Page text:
Today's Oshkosh Action Photo

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In my other life, I would have spent this past week and the next few days in Oshkosh, WI, for the annual "EAA Airventure" show/fly-in. This is where many hundreds of thousands of enthusiasts amass, along with 10,000+ aircraft, for the equivalent of a sustained Harley rally, with wings. (Or rotors.) My wife came with me once, in 2001. Miraculously, we have remained married, and I've gone to several since then on my own.

I have an update on Airventure-related aviation news, for deployment in the next day or two. For now, an action photo. With so many airplanes pouring in, during so concentrated a period, little Wittman field at Oshkosh is for a while the busiest airport in the world. A narrow taxiway is turned into a temporary "runway"; often two or more planes may land on the same runway at the same time -- one pilot told to aim for a colored dot near the beginning, another at a dot a few thousand feet down, etc. A PDF of the FAA's "NOTAM" [Notice to Airmen] on how to survive this process is here; an exhortation to do it safely is here, and extra info here. An AVweb video of the whole scene from above is here.

Unsurprisingly, there is usually at least one bad Airventure-related accident each year. I am not aware of any fatalities yet this time, but the big news was the "pancaked" landing of a Premier Jet flown by Jack Roush, a NASCAR team owner. He and his passenger are injured but reportedly "stable." My point in mentioning it is a dramatic photo by Brian Flanagan of the plane as it veers away from the runway, toward a flopping landing on the surrounding grass, and also toward a group of photographers. (Click for larger and clearer version.) 

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This and several other images by Flanagan, plus audio of the controllers talking to the plane, come from the indispensable AVweb, here. To me the drama of the photo is the varying split-second reaction of the onlooker/photogs in the foreground. The ones on the left are running for their lives, as the one on the right is preparing to. The one near the center is reaching down to get his bag. And of course Flanagan himself is standing somewhere in the vicinity to take this shot. One second earlier they all would have been observing just another in the endless stream of arriving aircraft, not knowing it was about to head their way. (In reality the plane stopped before it got to where they are standing, but they couldn't have counted on that at the time.)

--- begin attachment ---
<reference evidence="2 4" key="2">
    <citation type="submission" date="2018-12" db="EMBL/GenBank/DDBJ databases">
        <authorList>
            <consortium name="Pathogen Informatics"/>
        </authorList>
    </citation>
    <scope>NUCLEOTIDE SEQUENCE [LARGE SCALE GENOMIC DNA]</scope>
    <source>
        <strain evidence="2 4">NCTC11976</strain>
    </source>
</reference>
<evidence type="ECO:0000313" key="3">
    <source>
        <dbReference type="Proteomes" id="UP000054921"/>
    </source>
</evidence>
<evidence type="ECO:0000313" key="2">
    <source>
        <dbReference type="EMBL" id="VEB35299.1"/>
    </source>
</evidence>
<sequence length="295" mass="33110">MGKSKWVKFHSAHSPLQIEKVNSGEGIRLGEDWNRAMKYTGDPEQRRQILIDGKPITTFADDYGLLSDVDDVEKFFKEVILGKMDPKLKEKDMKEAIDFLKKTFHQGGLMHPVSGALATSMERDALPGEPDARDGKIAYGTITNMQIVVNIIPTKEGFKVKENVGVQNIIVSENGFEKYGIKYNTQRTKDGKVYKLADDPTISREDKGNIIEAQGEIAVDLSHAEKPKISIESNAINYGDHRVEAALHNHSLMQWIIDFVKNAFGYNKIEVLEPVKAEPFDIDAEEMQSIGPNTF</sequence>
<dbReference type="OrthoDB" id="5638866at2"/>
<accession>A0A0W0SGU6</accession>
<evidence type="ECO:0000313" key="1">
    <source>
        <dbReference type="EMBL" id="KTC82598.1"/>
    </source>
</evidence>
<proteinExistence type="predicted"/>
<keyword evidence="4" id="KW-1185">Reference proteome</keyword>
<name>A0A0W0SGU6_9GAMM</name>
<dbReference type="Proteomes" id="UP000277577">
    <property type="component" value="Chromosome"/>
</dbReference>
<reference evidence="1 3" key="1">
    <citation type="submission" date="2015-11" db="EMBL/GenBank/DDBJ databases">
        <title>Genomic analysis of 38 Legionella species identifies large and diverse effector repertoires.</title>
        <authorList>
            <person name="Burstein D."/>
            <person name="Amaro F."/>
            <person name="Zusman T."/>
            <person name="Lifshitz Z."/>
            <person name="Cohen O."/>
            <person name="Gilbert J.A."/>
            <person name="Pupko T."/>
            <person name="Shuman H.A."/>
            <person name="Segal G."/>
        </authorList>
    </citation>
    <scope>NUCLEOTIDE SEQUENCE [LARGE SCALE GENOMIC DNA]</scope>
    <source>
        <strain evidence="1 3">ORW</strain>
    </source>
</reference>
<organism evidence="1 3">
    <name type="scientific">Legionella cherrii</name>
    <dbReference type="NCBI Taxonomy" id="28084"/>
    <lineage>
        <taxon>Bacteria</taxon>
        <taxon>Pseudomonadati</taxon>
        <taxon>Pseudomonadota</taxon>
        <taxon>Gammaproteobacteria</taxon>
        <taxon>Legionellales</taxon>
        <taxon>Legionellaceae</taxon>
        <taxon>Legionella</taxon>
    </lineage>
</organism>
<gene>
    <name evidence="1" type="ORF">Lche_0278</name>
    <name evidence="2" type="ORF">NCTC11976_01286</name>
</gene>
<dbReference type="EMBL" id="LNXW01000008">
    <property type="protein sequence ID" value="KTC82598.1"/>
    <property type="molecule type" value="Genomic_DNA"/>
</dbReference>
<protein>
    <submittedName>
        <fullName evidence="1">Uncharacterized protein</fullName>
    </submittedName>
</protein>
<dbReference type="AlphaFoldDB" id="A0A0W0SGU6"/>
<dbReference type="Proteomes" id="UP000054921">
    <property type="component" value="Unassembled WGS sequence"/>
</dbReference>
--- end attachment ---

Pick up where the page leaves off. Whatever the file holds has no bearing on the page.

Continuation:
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James Fallows is a national correspondent for The Atlantic and has written for the magazine since the late 1970s. He has reported extensively from outside the United States and once worked as President Carter's chief speechwriter. His latest book is China Airborne. More

James Fallows is based in Washington as a national correspondent for The Atlantic. He has worked for the magazine for nearly 30 years and in that time has also lived in Seattle, Berkeley, Austin, Tokyo, Kuala Lumpur, Shanghai, and Beijing. He was raised in Redlands, California, received his undergraduate degree in American history and literature from Harvard, and received a graduate degree in economics from Oxford as a Rhodes scholar. In addition to working for The Atlantic, he has spent two years as chief White House speechwriter for Jimmy Carter, two years as the editor of US News & World Report, and six months as a program designer at Microsoft. He is an instrument-rated private pilot. He is also now the chair in U.S. media at the U.S. Studies Centre at the University of Sydney, in Australia.

Fallows has been a finalist for the National Magazine Award five times and has won once; he has also won the American Book Award for nonfiction and a N.Y. Emmy award for the documentary series Doing Business in China. He was the founding chairman of the New America Foundation. His recent books Blind Into Baghdad (2006) and Postcards From Tomorrow Square (2009) are based on his writings for The Atlantic. His latest book is China Airborne. He is married to Deborah Fallows, author of the recent book Dreaming in Chinese. They have two married sons.

Fallows welcomes and frequently quotes from reader mail sent via the "Email" button below. Unless you specify otherwise, we consider any incoming mail available for possible quotation -- but not with the sender's real name unless you explicitly state that it may be used. If you are wondering why Fallows does not use a "Comments" field below his posts, please see previous explanations here and here.
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